CITIC welcomes opportunity to meet PM Helen Clark
For immediate release 20 April 2001
CITIC welcomes opportunity to meet PM Helen Clark in China
China International Trust and Investment Corporation (CITIC), the investment arm of the Chinese government, is welcoming an opportunity to meet with New Zealand Prime Minister Helen Clark today (20 April) in Beijing at 4.30 pm Beijing time.
The Prime Minister will meet with CITIC Chairman Mr. Wang Jun. Prime Minister Helen Clark is in China leading a New Zealand trade delegation to promote New Zealand’s trade with major Asian markets.
CITIC is looking forward to discussing its intent to review investment opportunities in New Zealand with a view to increased and productive trade links between the two countries.
China, New Zealand’s seventh largest trading partner, is close to becoming the world’s second largest economy.
After Russia, New Zealand is the biggest exporter of softwood forest products to China.
For the year ended June 2000, China was New Zealand’s fifth biggest export destination of forestry products. New Zealand’s wood product exports to China stood at $149,142m, while Hong Kong accounted for another $72,788m (Source: New Zealand Forest Industry ¡V Facts and Figures 2000/2001.)
International forecasts are projecting that China’s future demand for temperate forest products will increase dramatically and that New Zealand will be a major supplier.
With China’s 1999 log imports from New Zealand at 212 000 cubic metres, forecasts predict volumes nearly doubling to 400 000 cubic metres in 2000 and increasing markedly to 1200 000 cubic metres in 2002. (For further information see attached backgrounder.)
For further information, please contact:
Executive Director & Vice President
025 322 784
Sourced from the ECE/FAO Forest Products Annual Market Review, 1999-2000:
- China’s domestic demand for wood products is growing rapidly due to the rising standard of living of its 1.3 billion people.
- Because of extreme lack of forest resources and strong demand, China now ranks as the world’s third-largest importer of forest products, importing nearly one-third of its forest products consumption.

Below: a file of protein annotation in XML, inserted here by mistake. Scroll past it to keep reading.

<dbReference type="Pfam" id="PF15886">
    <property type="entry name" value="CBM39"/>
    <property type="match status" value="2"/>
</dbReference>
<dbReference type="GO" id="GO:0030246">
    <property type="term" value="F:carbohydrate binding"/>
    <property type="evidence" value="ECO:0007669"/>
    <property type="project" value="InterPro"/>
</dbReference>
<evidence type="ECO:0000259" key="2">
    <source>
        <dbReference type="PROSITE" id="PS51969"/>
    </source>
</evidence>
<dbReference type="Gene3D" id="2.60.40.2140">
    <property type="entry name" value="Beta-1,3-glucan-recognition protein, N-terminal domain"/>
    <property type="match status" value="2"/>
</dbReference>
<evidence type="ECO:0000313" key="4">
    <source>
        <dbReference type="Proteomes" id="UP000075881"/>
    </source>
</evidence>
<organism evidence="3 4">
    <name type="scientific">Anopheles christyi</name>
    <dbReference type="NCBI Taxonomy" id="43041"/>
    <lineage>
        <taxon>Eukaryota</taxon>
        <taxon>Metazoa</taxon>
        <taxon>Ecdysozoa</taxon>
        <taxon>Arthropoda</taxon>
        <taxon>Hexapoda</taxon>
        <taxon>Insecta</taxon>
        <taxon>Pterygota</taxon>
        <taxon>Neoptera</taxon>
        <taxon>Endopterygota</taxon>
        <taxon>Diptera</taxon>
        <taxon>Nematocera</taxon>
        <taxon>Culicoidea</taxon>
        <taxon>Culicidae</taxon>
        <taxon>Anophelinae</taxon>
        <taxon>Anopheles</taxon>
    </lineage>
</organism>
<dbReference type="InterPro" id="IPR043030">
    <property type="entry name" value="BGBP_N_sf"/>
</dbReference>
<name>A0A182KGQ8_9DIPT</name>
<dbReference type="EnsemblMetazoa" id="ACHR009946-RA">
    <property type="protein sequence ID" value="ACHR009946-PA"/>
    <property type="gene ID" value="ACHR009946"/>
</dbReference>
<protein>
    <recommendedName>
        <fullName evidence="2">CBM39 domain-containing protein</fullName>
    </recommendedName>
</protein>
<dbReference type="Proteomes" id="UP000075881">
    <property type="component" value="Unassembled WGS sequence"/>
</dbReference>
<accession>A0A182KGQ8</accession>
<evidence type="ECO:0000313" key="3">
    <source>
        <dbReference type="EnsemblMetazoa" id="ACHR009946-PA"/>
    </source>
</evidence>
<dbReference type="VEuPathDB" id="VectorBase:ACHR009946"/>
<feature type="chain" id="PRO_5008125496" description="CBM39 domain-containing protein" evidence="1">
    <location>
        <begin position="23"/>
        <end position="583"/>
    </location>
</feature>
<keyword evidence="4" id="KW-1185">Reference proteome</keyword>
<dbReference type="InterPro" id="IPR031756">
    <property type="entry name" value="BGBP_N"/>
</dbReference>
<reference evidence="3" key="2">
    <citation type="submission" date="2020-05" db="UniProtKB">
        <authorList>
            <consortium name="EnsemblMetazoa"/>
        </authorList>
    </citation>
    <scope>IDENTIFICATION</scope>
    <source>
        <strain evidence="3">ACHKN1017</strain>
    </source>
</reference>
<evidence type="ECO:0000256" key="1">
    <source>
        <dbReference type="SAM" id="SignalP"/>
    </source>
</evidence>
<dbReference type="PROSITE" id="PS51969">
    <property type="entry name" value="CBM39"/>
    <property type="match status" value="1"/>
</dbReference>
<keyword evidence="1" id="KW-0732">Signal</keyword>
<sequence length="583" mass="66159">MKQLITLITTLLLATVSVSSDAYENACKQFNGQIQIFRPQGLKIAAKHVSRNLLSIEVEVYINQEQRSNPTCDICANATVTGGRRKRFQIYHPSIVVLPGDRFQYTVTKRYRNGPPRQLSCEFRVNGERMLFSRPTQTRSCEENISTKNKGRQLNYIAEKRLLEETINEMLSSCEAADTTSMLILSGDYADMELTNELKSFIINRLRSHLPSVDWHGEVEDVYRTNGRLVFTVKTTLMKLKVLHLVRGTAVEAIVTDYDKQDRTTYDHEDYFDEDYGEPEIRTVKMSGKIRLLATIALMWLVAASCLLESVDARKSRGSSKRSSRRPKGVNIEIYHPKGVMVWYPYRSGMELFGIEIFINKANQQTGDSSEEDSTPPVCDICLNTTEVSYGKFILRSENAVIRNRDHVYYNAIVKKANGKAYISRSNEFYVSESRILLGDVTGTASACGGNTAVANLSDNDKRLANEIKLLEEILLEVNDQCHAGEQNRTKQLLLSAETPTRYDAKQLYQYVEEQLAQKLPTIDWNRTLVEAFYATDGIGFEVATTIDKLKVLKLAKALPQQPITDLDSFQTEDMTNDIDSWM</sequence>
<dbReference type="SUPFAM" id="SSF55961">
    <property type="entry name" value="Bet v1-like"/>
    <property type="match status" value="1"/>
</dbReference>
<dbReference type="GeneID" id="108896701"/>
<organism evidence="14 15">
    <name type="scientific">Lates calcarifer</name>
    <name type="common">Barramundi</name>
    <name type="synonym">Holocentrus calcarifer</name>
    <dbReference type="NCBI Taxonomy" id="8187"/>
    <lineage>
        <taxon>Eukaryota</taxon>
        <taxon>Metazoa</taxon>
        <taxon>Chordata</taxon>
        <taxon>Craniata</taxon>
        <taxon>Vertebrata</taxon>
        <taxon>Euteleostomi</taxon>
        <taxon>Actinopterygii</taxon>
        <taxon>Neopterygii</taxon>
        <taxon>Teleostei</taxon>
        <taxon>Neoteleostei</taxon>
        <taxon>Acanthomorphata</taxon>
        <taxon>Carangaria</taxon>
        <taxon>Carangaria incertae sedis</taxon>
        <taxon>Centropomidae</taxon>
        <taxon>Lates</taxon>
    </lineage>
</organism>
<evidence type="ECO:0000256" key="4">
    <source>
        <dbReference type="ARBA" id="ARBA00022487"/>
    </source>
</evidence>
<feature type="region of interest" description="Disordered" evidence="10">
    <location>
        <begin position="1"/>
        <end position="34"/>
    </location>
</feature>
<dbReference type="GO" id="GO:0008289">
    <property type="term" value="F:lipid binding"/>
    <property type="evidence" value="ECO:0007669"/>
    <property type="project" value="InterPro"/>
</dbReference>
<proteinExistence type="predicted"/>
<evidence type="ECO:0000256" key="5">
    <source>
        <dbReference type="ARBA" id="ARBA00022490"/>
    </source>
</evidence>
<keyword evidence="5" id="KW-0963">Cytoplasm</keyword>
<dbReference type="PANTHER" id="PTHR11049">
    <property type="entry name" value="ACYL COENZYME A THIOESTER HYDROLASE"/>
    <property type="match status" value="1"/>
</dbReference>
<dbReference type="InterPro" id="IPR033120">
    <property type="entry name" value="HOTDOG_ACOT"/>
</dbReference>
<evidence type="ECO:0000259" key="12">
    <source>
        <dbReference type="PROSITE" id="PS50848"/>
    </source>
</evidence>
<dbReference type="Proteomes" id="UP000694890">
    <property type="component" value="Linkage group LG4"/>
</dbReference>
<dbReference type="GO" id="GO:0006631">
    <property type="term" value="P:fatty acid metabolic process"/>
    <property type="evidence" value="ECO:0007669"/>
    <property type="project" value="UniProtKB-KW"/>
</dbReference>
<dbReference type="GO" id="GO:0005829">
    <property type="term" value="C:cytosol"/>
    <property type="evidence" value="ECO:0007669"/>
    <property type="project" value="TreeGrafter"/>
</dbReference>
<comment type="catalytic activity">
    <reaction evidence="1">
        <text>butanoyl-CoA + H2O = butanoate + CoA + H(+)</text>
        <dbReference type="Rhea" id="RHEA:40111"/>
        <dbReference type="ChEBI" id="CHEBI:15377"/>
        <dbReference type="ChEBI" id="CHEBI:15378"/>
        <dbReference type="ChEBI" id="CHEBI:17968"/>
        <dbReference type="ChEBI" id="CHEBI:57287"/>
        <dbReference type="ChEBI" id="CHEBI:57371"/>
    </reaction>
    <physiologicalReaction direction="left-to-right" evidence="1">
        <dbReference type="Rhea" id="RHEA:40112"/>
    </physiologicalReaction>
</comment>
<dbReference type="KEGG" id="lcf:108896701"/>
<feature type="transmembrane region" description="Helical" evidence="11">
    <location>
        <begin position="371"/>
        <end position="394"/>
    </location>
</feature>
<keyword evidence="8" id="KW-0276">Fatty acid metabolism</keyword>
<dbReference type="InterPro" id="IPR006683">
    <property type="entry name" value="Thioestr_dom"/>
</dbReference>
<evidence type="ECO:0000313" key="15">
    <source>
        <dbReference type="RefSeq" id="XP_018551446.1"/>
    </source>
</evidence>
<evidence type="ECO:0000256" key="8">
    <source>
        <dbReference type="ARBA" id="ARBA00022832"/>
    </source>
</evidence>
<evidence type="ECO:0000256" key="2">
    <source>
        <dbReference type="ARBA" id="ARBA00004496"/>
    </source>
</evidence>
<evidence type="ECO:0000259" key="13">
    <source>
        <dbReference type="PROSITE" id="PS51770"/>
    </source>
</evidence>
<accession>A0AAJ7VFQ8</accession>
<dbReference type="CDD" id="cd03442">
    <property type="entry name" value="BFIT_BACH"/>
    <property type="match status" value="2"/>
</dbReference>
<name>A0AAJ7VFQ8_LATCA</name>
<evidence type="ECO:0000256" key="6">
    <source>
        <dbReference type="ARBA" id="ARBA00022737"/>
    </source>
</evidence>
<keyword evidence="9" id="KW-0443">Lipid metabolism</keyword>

o Although 5 million hectares are planted per year, the forestland cover is only 17%.
o In 1998, China’s export volume of the six major wood categories was only 5.3% of its import volume.
- China’s imports of forest products over the last two decades have expanded dramatically:
o By 1999, the import value of forest products ranked first among all China’s imported commodities.
o China’s import value of forest products increased from $4.5 billion in 1991, seventh in the world, to $12.4 billion in 1997 ranking it third in the world behind US and Japan.
o In 1999, the total import value of the six chief categories of forest products was 26.5% higher than in the preceding year.
o As proportions of China’s forest product imports in 1998, paper and paperboard accounted for 58%, paper pulp and waste paper 17% and roundwood 9%.
o In 1999, import volumes of paper and paperboard (semi-finished products) rose 12.9%.
o Import volumes of round wood, such as radiata pine, and waste paper (raw material commodities) rose sharply in 1999 by 110% and 92.6% respectively.
- A structural shortage is forecast in 2010 when China is expected to import 50% of its forest products demand, of which almost 70% will be from temperate and boreal sources.
o It is estimated that by 2010 China will have to import 64.5 million cubic metres of wood, which will include 43.9 million cubic metres of temperate wood (68.1%) and include 20.6 million cubic metres of tropical wood (31.9%).
o It is projected that temperate wood will be imported mainly in the form pulp, paper and paperboard, and second in the form of roundwood.
- Based on the current situation of forest products trade in China, the distribution of forest products in the world, and the patterns of production and trade of forest products in the world, it is estimated that China will import pulp, paper products, temperate roundwood and temperate sawnwood mainly from Russia, North America, northern Europe and New Zealand.
- For the year ended June 2000, China was our fifth biggest export destination of forestry products. New Zealand’s wood product exports to China stood at $149,142m ,with Hong Kong accounting for another $72,788m.
- After Russia, New Zealand is the biggest exporter of softwood forest products to China.
Import of Logs into China (Volume 1000 cbm’s)
1990 1991 1992 1993 1994 1995 1996 1997 1998 1999 2000* 2001* 2002*
North America 1814 1859 1178 586 444 116 80 121 49 26 60 60 60
Russia 1505 248 100 100 50 100 85 360 1072 3945 5120 6000 6000
New Zealand 196 165 586 370 279 81 81 80 75 212 400 700 1200
South America 20
Other 391 445 329 346 338 280 184 250 350 350
* Forecast volumes